Today’s grandmother may enjoy being the family’s household manager, spend her time happily volunteering or wear a business suit as the CEO of a major corporation. In children’s books however, grandmas often look like bubbie from the old country.
The legendary songs and characters of “Fiddler on the Roof” return to Kansas City in a brand new production by Spinning Tree Theatre. Directed by Michael Grayman, with choreography by Andy Parkhurst and featuring a cast of 23 actors, dancers and singers, the musical will be performed Wednesdays through Sundays from April 23 to May 10 at the Just Off Broadway Theatre. This is Spinning Tree’s final show of its fourth season, and celebrating the 50th anniversary of a classic seemed like an appropriate way to close the curtain on 2015.
An $11.7 million renovation of The Nelson-Atkins Museum of Art in Kansas City will showcase the internationally celebrated Marion and Henry Bloch Collection of Impressionist and Post-Impressionist Art, which will go on permanent view in Spring 2017. The collection was showcased during the 2007 opening of the Bloch Building and bequeathed to the museum under the leadership of Director Emeritus Marc F. Wilson in 2010. The art will be integrated with the museum’s European collection, a project that is the result of a thoughtful planning process and strategic initiative. The renovation of galleries begins this summer on the Plaza level of the Nelson-Atkins Building.
A year ago I never thought I would have fun on April 13, 2015, the first anniversary of the shootings at the Jewish Community Campus that took the lives of William Corporon and Reat Underwood. Soon after there was another shooting at Village Shalom, where Terri LaManno was murdered. Even a week ago I had doubts that I would enjoy the events of the day. I did and so did thousands of others. That, my friends, was by design, and I think a very good design indeed.
It was the day before Passover — April 13, 2014 — a day many people in Kansas City, Jewish and not Jewish, will always remember.
Three people — Reat Griffin Underwood, William Corporon and Terri LaManno — were murdered that afternoon. Reat and his grandfather were killed in the parking lot outside the Jewish Community Campus on their way to attend the Jewish Community Center’s KC SuperStar auditions. LaManno was outside of Village Shalom where her mother lived. Frazier Glenn Cross Jr., also known as Frazier Glenn Miller, who is accused of the murders and is being held pending trial by the Johnson County Sheriff’s Department, has said publicly he intended to kill Jewish people. Ironically, the victims were not Jewish.
Sabina Skolnick loves the sport of lacrosse and she loves Israel. She had the privilege of combining those loves over last winter break when she played on the Israel’s U-17 National Development Program Women’s Lacrosse Team. Late last month she learned she will be a member of the 38-player roster for the Israel women’s national team, which will compete at the 2015 Federation of International Lacrosse U-19 World Cup and International Festival of Lacrosse, held in Edinburgh, Scotland, from July 23-Aug. 1. Sabina will arrive in Scotland a week prior to the tournament to train with her team.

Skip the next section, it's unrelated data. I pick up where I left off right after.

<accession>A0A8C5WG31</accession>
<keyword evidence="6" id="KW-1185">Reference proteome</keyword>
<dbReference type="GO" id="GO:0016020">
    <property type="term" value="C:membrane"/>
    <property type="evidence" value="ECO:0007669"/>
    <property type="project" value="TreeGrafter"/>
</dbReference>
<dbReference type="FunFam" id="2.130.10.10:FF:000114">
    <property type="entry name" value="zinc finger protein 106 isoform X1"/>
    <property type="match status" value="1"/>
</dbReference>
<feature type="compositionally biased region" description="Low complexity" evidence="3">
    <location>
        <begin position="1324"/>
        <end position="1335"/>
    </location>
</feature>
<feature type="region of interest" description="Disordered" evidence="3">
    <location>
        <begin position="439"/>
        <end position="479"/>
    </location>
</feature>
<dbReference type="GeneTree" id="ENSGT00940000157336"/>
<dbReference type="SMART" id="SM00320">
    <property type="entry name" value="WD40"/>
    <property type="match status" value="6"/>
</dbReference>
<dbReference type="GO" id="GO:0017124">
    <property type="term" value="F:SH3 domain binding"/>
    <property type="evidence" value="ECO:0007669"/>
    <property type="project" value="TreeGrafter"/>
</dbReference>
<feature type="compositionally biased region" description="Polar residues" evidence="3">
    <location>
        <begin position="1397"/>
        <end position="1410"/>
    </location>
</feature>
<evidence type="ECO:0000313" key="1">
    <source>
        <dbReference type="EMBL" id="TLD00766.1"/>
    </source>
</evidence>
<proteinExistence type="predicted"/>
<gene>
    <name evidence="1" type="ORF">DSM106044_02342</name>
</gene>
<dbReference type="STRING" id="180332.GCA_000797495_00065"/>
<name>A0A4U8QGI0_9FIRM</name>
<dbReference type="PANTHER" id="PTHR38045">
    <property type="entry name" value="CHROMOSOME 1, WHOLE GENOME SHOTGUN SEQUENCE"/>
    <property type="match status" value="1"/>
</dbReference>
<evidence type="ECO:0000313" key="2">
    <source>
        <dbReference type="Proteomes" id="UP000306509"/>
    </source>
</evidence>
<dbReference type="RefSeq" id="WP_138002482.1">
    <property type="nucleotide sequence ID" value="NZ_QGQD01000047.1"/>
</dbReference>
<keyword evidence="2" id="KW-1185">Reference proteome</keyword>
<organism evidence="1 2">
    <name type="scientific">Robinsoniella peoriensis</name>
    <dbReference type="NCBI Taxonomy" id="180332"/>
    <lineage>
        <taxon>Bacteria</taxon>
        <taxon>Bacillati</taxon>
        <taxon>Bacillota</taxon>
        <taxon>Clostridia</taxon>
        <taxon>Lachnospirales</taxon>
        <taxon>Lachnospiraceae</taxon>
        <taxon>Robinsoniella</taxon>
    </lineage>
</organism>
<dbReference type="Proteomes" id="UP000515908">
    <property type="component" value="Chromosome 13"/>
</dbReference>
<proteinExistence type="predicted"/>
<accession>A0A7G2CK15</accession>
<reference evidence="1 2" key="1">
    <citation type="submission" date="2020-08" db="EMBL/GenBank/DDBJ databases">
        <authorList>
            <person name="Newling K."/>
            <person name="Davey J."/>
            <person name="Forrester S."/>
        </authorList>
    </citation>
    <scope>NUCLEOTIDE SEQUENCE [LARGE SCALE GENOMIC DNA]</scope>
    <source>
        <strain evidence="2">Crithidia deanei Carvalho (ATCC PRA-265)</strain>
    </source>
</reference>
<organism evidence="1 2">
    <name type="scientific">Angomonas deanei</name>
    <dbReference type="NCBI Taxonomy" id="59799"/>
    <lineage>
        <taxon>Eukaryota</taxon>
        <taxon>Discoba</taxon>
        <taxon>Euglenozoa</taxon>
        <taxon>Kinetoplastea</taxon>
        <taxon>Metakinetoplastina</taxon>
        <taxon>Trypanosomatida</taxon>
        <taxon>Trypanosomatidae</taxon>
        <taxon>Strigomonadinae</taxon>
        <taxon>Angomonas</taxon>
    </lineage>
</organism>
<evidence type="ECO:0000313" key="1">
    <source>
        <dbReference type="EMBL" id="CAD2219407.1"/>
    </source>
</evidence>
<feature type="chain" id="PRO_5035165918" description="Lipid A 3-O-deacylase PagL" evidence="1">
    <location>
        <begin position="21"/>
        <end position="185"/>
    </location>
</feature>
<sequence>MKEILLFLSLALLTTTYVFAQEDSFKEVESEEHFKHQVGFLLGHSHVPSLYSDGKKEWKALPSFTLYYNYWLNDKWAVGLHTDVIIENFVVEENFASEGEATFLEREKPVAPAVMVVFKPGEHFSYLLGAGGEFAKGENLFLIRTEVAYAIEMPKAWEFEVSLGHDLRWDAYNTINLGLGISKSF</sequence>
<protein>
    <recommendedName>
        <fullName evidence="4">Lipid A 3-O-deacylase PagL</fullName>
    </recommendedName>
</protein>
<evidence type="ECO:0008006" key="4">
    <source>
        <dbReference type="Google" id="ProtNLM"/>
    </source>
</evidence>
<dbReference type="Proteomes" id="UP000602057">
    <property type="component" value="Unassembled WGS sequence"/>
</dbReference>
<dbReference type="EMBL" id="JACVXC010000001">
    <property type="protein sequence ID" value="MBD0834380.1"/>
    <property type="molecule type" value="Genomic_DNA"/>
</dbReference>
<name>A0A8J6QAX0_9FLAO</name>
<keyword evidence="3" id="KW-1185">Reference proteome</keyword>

Question: What do you call a 6-foot-4-inch lanky, red-headed Jewish man from Virginia?
Answer: The newest rabbi at The Temple, Congregation B’nai Jehudah.
The congregation just announced that Rabbi Daniel Kirzane will be joining B’nai Jehudah as one of its rabbis, beginning July 1. Rabbi Kirzane will be replacing Rabbi Alexandria Shuval-Weiner, who is leaving after seven years to become senior rabbi of Temple Beth Tikvah, in Roswell, Georgia.
Goodman JFS of Broward County (GJFS) has selected Jacob Schreiber as the organization’s new CEO. Schreiber’s appointment is effective May 1. He comes to South Florida after serving as president and CEO of the Jewish Community Center of Greater Kansas City.
PRESERVING THE MEMORY — As the community has done for 56 years, we remembered the Holocaust at the Jewish Community Campus Sunday afternoon. The photo at rigtht doesn’t nearly depict the emotion of the event, attended by approximately 550 people and only a handful of survivors. It marked the 70th anniversary of the end of World War II, the 72nd anniversary of the Warsaw Ghetto uprising and the 42nd anniversary since the Memorial to the Six Million, now located on the grounds of the Jewish Community Campus, was dedicated.
Peter Max has enjoyed a life in art. From the swinging ’60s when he broke out, to the current “age of media” where he is enjoying putting together retrospective exhibits, from his iconic pop art designs commemorating Woodstock to the 2013 unveiling of Max’s design for the cruise ship Breakaway and the new Marilyn series, Max has been recognized as one of the most popular painters in the world. His vibrant trademark colors are instantly recognizable and his paintings have been featured in fine art museums and on national magazine covers.
April 13, 2014, changed everything. Since the tragic shootings at the Jewish Community Campus and Village Shalom that day, the entire community has been grappling with how to turn a violent act of hate into a positive expression of kindness and unity.
Rabbi Mark Borovitz has faced his own journey dealing with addiction, and it was his faith that guided him through it to come out stronger on the other side. Now he travels the country letting others who are dealing with these issues know that things can get better. On April 13 he will be in Kansas City as the keynote speaker at First Call’s Annual Community Gratitude Luncheon. The luncheon is from 11:30 a.m. to 1:30 p.m. at the Ewing Marion Kauffman Foundation. Rabbi Borovitz, who lives in Los Angeles, attends 10 to 15 such events a year, and says he is always grateful for the opportunity.